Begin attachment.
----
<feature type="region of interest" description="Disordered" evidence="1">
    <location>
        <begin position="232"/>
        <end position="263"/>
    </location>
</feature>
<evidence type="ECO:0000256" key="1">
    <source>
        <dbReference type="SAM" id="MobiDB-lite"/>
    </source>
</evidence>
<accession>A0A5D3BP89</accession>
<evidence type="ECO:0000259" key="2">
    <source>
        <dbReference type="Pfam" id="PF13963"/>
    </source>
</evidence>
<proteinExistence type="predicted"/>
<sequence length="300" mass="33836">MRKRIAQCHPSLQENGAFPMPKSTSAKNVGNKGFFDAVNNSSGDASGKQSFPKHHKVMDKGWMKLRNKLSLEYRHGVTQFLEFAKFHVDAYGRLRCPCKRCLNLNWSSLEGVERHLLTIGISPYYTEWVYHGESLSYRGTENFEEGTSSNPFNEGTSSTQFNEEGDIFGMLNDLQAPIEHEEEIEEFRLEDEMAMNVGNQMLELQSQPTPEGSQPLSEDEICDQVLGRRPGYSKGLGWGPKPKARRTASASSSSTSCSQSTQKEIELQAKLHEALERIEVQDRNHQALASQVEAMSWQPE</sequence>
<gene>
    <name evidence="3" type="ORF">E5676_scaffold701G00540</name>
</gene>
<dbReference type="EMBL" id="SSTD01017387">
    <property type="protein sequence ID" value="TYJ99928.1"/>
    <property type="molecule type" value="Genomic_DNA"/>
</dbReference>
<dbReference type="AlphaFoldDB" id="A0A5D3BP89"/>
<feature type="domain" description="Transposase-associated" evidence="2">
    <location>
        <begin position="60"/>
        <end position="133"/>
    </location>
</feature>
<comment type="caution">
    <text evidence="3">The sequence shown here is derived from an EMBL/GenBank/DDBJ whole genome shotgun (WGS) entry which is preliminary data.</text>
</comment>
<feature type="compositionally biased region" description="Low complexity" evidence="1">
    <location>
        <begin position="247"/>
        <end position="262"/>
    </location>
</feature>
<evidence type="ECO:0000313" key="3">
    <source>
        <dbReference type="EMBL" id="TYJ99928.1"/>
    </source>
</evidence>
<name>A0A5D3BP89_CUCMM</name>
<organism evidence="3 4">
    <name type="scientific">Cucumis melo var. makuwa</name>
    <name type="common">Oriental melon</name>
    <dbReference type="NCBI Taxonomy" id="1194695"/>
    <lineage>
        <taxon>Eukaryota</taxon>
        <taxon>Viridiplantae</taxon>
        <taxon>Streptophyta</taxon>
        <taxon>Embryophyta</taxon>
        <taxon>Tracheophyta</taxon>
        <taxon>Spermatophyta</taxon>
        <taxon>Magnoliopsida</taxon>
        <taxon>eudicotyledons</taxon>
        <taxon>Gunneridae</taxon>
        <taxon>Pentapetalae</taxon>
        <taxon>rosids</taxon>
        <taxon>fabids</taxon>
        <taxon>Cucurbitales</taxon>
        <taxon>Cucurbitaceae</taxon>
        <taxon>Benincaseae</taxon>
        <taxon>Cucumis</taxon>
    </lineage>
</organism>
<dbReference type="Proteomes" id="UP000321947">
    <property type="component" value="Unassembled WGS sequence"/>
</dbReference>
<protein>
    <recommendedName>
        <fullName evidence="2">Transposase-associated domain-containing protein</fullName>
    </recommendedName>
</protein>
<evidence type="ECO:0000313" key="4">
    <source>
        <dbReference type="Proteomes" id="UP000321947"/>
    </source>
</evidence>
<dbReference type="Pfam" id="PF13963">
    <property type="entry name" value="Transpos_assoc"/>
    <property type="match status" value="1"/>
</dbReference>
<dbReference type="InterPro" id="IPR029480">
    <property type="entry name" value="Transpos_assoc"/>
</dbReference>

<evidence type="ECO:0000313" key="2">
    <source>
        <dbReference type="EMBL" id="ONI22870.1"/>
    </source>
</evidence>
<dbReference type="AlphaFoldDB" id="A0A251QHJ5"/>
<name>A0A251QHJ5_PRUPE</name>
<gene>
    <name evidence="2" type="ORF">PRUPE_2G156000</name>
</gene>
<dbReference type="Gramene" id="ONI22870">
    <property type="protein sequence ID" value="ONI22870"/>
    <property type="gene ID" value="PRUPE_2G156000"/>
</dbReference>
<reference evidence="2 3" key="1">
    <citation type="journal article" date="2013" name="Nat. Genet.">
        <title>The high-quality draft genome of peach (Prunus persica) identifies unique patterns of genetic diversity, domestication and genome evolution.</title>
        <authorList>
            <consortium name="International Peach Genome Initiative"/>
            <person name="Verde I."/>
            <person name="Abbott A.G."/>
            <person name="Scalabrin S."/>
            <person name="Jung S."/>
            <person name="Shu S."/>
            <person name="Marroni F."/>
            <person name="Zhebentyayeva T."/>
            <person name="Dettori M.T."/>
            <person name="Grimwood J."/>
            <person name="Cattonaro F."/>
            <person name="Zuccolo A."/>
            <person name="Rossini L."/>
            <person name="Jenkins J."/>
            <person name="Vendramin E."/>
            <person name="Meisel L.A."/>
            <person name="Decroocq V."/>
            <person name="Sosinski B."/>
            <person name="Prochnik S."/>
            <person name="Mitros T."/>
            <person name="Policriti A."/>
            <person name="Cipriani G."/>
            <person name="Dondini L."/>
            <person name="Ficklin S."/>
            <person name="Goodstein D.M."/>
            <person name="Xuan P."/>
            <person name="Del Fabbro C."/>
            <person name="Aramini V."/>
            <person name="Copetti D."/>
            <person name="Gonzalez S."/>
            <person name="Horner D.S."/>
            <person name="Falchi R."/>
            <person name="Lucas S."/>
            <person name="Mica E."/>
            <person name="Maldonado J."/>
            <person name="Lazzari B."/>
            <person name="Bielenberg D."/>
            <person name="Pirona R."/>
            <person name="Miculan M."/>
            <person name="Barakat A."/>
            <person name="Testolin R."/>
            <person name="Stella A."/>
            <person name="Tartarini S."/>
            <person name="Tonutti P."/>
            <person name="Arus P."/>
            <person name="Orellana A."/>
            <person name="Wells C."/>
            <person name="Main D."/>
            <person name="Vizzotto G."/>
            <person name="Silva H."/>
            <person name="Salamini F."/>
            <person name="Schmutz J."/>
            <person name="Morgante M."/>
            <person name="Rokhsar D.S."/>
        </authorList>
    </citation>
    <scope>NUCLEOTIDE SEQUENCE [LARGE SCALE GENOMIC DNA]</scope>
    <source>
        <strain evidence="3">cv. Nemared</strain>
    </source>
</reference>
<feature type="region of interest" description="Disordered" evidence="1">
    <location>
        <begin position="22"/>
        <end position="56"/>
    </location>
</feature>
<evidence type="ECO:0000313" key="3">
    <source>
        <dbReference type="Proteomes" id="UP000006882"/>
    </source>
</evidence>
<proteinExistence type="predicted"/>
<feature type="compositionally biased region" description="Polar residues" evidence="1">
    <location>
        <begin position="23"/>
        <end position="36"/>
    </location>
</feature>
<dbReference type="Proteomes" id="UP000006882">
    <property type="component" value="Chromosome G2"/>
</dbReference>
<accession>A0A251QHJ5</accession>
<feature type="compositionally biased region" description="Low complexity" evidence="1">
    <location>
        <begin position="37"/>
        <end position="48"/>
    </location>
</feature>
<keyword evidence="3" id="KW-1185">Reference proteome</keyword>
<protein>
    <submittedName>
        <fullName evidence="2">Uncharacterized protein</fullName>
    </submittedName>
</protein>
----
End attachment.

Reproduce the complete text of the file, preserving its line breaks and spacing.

<feature type="region of interest" description="Disordered" evidence="1">
    <location>
        <begin position="232"/>
        <end position="263"/>
    </location>
</feature>
<evidence type="ECO:0000256" key="1">
    <source>
        <dbReference type="SAM" id="MobiDB-lite"/>
    </source>
</evidence>
<accession>A0A5D3BP89</accession>
<evidence type="ECO:0000259" key="2">
    <source>
        <dbReference type="Pfam" id="PF13963"/>
    </source>
</evidence>
<proteinExistence type="predicted"/>
<sequence length="300" mass="33836">MRKRIAQCHPSLQENGAFPMPKSTSAKNVGNKGFFDAVNNSSGDASGKQSFPKHHKVMDKGWMKLRNKLSLEYRHGVTQFLEFAKFHVDAYGRLRCPCKRCLNLNWSSLEGVERHLLTIGISPYYTEWVYHGESLSYRGTENFEEGTSSNPFNEGTSSTQFNEEGDIFGMLNDLQAPIEHEEEIEEFRLEDEMAMNVGNQMLELQSQPTPEGSQPLSEDEICDQVLGRRPGYSKGLGWGPKPKARRTASASSSSTSCSQSTQKEIELQAKLHEALERIEVQDRNHQALASQVEAMSWQPE</sequence>
<gene>
    <name evidence="3" type="ORF">E5676_scaffold701G00540</name>
</gene>
<dbReference type="EMBL" id="SSTD01017387">
    <property type="protein sequence ID" value="TYJ99928.1"/>
    <property type="molecule type" value="Genomic_DNA"/>
</dbReference>
<dbReference type="AlphaFoldDB" id="A0A5D3BP89"/>
<feature type="domain" description="Transposase-associated" evidence="2">
    <location>
        <begin position="60"/>
        <end position="133"/>
    </location>
</feature>
<comment type="caution">
    <text evidence="3">The sequence shown here is derived from an EMBL/GenBank/DDBJ whole genome shotgun (WGS) entry which is preliminary data.</text>
</comment>
<feature type="compositionally biased region" description="Low complexity" evidence="1">
    <location>
        <begin position="247"/>
        <end position="262"/>
    </location>
</feature>
<evidence type="ECO:0000313" key="3">
    <source>
        <dbReference type="EMBL" id="TYJ99928.1"/>
    </source>
</evidence>
<name>A0A5D3BP89_CUCMM</name>
<organism evidence="3 4">
    <name type="scientific">Cucumis melo var. makuwa</name>
    <name type="common">Oriental melon</name>
    <dbReference type="NCBI Taxonomy" id="1194695"/>
    <lineage>
        <taxon>Eukaryota</taxon>
        <taxon>Viridiplantae</taxon>
        <taxon>Streptophyta</taxon>
        <taxon>Embryophyta</taxon>
        <taxon>Tracheophyta</taxon>
        <taxon>Spermatophyta</taxon>
        <taxon>Magnoliopsida</taxon>
        <taxon>eudicotyledons</taxon>
        <taxon>Gunneridae</taxon>
        <taxon>Pentapetalae</taxon>
        <taxon>rosids</taxon>
        <taxon>fabids</taxon>
        <taxon>Cucurbitales</taxon>
        <taxon>Cucurbitaceae</taxon>
        <taxon>Benincaseae</taxon>
        <taxon>Cucumis</taxon>
    </lineage>
</organism>
<dbReference type="Proteomes" id="UP000321947">
    <property type="component" value="Unassembled WGS sequence"/>
</dbReference>
<protein>
    <recommendedName>
        <fullName evidence="2">Transposase-associated domain-containing protein</fullName>
    </recommendedName>
</protein>
<evidence type="ECO:0000313" key="4">
    <source>
        <dbReference type="Proteomes" id="UP000321947"/>
    </source>
</evidence>
<dbReference type="Pfam" id="PF13963">
    <property type="entry name" value="Transpos_assoc"/>
    <property type="match status" value="1"/>
</dbReference>
<dbReference type="InterPro" id="IPR029480">
    <property type="entry name" value="Transpos_assoc"/>
</dbReference>

<evidence type="ECO:0000313" key="2">
    <source>
        <dbReference type="EMBL" id="ONI22870.1"/>
    </source>
</evidence>
<dbReference type="AlphaFoldDB" id="A0A251QHJ5"/>
<name>A0A251QHJ5_PRUPE</name>
<gene>
    <name evidence="2" type="ORF">PRUPE_2G156000</name>
</gene>
<dbReference type="Gramene" id="ONI22870">
    <property type="protein sequence ID" value="ONI22870"/>
    <property type="gene ID" value="PRUPE_2G156000"/>
</dbReference>
<reference evidence="2 3" key="1">
    <citation type="journal article" date="2013" name="Nat. Genet.">
        <title>The high-quality draft genome of peach (Prunus persica) identifies unique patterns of genetic diversity, domestication and genome evolution.</title>
        <authorList>
            <consortium name="International Peach Genome Initiative"/>
            <person name="Verde I."/>
            <person name="Abbott A.G."/>
            <person name="Scalabrin S."/>
            <person name="Jung S."/>
            <person name="Shu S."/>
            <person name="Marroni F."/>
            <person name="Zhebentyayeva T."/>
            <person name="Dettori M.T."/>
            <person name="Grimwood J."/>
            <person name="Cattonaro F."/>
            <person name="Zuccolo A."/>
            <person name="Rossini L."/>
            <person name="Jenkins J."/>
            <person name="Vendramin E."/>
            <person name="Meisel L.A."/>
            <person name="Decroocq V."/>
            <person name="Sosinski B."/>
            <person name="Prochnik S."/>
            <person name="Mitros T."/>
            <person name="Policriti A."/>
            <person name="Cipriani G."/>
            <person name="Dondini L."/>
            <person name="Ficklin S."/>
            <person name="Goodstein D.M."/>
            <person name="Xuan P."/>
            <person name="Del Fabbro C."/>
            <person name="Aramini V."/>
            <person name="Copetti D."/>
            <person name="Gonzalez S."/>
            <person name="Horner D.S."/>
            <person name="Falchi R."/>
            <person name="Lucas S."/>
            <person name="Mica E."/>
            <person name="Maldonado J."/>
            <person name="Lazzari B."/>
            <person name="Bielenberg D."/>
            <person name="Pirona R."/>
            <person name="Miculan M."/>
            <person name="Barakat A."/>
            <person name="Testolin R."/>
            <person name="Stella A."/>
            <person name="Tartarini S."/>
            <person name="Tonutti P."/>
            <person name="Arus P."/>
            <person name="Orellana A."/>
            <person name="Wells C."/>
            <person name="Main D."/>
            <person name="Vizzotto G."/>
            <person name="Silva H."/>
            <person name="Salamini F."/>
            <person name="Schmutz J."/>
            <person name="Morgante M."/>
            <person name="Rokhsar D.S."/>
        </authorList>
    </citation>
    <scope>NUCLEOTIDE SEQUENCE [LARGE SCALE GENOMIC DNA]</scope>
    <source>
        <strain evidence="3">cv. Nemared</strain>
    </source>
</reference>
<feature type="region of interest" description="Disordered" evidence="1">
    <location>
        <begin position="22"/>
        <end position="56"/>
    </location>
</feature>
<evidence type="ECO:0000313" key="3">
    <source>
        <dbReference type="Proteomes" id="UP000006882"/>
    </source>
</evidence>
<proteinExistence type="predicted"/>
<feature type="compositionally biased region" description="Polar residues" evidence="1">
    <location>
        <begin position="23"/>
        <end position="36"/>
    </location>
</feature>
<dbReference type="Proteomes" id="UP000006882">
    <property type="component" value="Chromosome G2"/>
</dbReference>
<accession>A0A251QHJ5</accession>
<feature type="compositionally biased region" description="Low complexity" evidence="1">
    <location>
        <begin position="37"/>
        <end position="48"/>
    </location>
</feature>
<keyword evidence="3" id="KW-1185">Reference proteome</keyword>
<protein>
    <submittedName>
        <fullName evidence="2">Uncharacterized protein</fullName>
    </submittedName>
</protein>